Despite the financial failure of the Knoxville Fair, New Orleans was optimistic for its World’s Fair in 1984. The city felt being a more famous and interesting venue than Knoxville would attract more visitors. Among the items in exhibit was the Space Shuttle Enterprise. It was the only World’s Fair to have a mascot, Seymore D. Fair, a white pelican. The New Orleans fair was a financial catastrophe. The Fair declared bankruptcy during its run. On its last day, November 11, 1984, it had free admission. The was the last World’s Fair held in the United States.

This content is accurate and true to the best of the author’s knowledge and is not meant to substitute for formal and individualized advice from a qualified professional.

© 2019 Robert Sacchi

Comments

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    • Robert Sacchi profile imageAUTHOR

      Robert Sacchi 

      5 months ago

      Thank you for reading and commenting. Large events seem a big risk. It might be a long time before enough people deem going to large events worth the risk.

    • Peggy W profile image

      Peggy Woods 

      5 months ago from Houston, Texas

      I will bet it is some time before large events like this will be scheduled. Even the Olympics have been cancelled for this year! Nice to be able to look back, however.

    • Robert Sacchi profile imageAUTHOR

      Robert Sacchi 

      7 months ago

      Good point.

    • Peggy W profile image

      Peggy Woods 

      7 months ago from Houston, Texas

      Sometimes the money is made in later years because of initial improvements to a city in preparation for worlds fair. The same can be said for the Olympics. Much of the improved infrastructure stays in place after the games have ended.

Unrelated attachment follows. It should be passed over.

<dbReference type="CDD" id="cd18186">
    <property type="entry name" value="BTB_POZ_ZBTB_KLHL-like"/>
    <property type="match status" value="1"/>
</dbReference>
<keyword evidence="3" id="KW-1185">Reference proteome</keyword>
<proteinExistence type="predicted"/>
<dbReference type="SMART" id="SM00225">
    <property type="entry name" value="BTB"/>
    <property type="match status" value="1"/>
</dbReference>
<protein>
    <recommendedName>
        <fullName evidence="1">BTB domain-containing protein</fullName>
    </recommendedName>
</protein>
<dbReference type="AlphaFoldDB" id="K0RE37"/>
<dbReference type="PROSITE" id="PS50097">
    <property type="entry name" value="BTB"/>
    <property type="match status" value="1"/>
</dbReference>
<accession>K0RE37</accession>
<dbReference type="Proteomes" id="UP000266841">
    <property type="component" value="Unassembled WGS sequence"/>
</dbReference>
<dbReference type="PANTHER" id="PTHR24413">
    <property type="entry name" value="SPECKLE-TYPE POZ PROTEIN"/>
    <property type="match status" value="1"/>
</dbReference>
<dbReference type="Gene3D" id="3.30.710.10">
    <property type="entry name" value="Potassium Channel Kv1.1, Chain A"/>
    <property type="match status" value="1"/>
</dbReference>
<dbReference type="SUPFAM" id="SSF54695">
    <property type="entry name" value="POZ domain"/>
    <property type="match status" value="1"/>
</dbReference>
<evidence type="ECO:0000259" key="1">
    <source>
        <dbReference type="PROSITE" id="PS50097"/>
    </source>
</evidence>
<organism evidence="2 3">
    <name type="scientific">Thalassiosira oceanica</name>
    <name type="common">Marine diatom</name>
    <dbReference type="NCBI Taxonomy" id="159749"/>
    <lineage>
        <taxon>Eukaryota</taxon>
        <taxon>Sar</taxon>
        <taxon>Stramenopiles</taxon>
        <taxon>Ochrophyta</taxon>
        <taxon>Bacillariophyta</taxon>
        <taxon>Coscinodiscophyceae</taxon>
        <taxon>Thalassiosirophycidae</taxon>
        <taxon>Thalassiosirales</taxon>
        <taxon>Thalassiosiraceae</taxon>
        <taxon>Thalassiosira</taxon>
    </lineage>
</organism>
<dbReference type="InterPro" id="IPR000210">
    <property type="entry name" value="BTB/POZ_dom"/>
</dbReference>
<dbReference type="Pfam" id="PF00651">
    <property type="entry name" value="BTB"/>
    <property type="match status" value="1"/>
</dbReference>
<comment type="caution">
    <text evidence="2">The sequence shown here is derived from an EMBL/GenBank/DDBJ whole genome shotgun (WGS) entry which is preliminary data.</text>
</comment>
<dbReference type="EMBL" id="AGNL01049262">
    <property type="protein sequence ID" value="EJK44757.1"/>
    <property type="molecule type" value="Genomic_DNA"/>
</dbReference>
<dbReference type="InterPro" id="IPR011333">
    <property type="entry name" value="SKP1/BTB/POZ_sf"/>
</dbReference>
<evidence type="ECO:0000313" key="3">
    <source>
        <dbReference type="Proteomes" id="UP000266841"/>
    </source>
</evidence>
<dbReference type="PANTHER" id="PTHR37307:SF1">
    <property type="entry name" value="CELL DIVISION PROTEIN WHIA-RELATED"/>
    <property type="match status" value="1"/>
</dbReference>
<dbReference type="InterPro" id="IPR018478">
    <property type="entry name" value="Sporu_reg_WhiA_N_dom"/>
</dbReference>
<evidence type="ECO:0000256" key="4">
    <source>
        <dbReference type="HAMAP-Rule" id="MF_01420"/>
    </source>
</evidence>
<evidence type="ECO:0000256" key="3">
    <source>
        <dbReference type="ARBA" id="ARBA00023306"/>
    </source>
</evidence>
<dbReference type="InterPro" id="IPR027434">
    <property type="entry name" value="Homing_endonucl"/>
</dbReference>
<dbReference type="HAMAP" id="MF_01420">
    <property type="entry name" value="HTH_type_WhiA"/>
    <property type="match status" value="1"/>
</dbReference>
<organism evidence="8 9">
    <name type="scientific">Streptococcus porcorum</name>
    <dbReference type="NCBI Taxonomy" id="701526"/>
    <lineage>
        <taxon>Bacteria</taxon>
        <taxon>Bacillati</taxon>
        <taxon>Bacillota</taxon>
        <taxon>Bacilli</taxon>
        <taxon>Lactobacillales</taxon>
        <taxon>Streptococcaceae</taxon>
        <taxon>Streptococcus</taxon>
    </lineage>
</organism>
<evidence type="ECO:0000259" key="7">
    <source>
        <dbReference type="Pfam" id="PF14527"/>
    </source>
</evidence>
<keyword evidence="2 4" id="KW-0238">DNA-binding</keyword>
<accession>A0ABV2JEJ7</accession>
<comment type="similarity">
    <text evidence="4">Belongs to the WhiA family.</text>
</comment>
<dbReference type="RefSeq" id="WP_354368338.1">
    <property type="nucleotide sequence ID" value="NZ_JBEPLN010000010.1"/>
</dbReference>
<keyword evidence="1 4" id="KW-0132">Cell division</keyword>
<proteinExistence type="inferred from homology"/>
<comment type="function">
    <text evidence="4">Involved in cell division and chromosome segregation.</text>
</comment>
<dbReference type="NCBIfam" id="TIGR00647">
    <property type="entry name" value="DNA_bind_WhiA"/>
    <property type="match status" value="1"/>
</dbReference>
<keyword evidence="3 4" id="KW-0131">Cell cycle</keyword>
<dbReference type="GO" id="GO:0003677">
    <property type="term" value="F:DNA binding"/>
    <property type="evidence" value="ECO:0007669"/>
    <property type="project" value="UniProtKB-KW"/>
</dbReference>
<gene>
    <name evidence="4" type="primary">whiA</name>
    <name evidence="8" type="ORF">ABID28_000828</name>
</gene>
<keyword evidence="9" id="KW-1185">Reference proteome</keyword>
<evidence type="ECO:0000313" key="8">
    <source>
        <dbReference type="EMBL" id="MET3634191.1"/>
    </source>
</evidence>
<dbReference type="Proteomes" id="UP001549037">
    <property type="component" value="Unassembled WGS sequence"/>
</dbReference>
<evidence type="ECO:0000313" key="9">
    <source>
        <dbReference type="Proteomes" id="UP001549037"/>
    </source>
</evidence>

• Robert Sacchi profile imageAUTHOR

      Robert Sacchi 

      7 months ago

      Thank you for reading and commenting. You make a good point. I remember reading an article about the Concorde. The article pointed out many projects, such as the Pyramids, didn't make money at the time.

    • Peggy W profile image

      Peggy Woods 

      7 months ago from Houston, Texas

      It is too bad that most of the world fairs were financial disasters for the cities hosting them. In the case of San Antonio, something good came of it in addition to the Tower of America, and the building now turned museum. The Riverwalk was expanded and became much safer for tourists. So that at least is an excellent lasting legacy.

    • Robert Sacchi profile imageAUTHOR

      Robert Sacchi 

      9 months ago

      Thank you for reading and commenting. The conclusion might be these are not money making propositions. Then again that was a common belief about hosting Olympiads until Peter Ueberroth proved they could be profitable in the 1984 LA Olympics.

    • FlourishAnyway profile image

      FlourishAnyway 

      9 months ago from USA

      I have often wondered why we no longer have these. I guess the bigger question is why they couldn’t use past failures and integrative that into their learning. This was a fascinating read.

    • Robert Sacchi profile imageAUTHOR

      Robert Sacchi 

      9 months ago

      Yes, definitely.

    • RoadMonkey profile image

      RoadMonkey 

      9 months ago

      Financial failures, yet they leave enduring legacies.

    • Robert Sacchi profile imageAUTHOR

      Robert Sacchi 

      9 months ago

      Thank you both for reading and commenting.

      Pamela Oglesby - I remember reading an article where someone pointed out the Pyramids and many other structures didn't turn an immediate profit but have been enduring tourist attractions. I wonder if anyone did any calculations for the leftover structures of World's Fairs past.

      Liz Westwood - Yes, if you ever get a chance to visit one by all means do so. It gives much to talk and write about. Tourism tends to be a hit or miss proposition.

    • Pamela99 profile image

      Pamela Oglesby 

      9 months ago from Sunny Florida

      You sure don't put on a world fair to make money. I have never been to a world fair, but I did find your article very interesting. There were several things I did not know. Thanks for sharing this information.

    • Eurofile profile image

      Liz Westwood 

      9 months ago from UK

      It's sad that these no longer happen. They look and sound amazing. Sadly these kind of events go for a while and then finance is a big issue.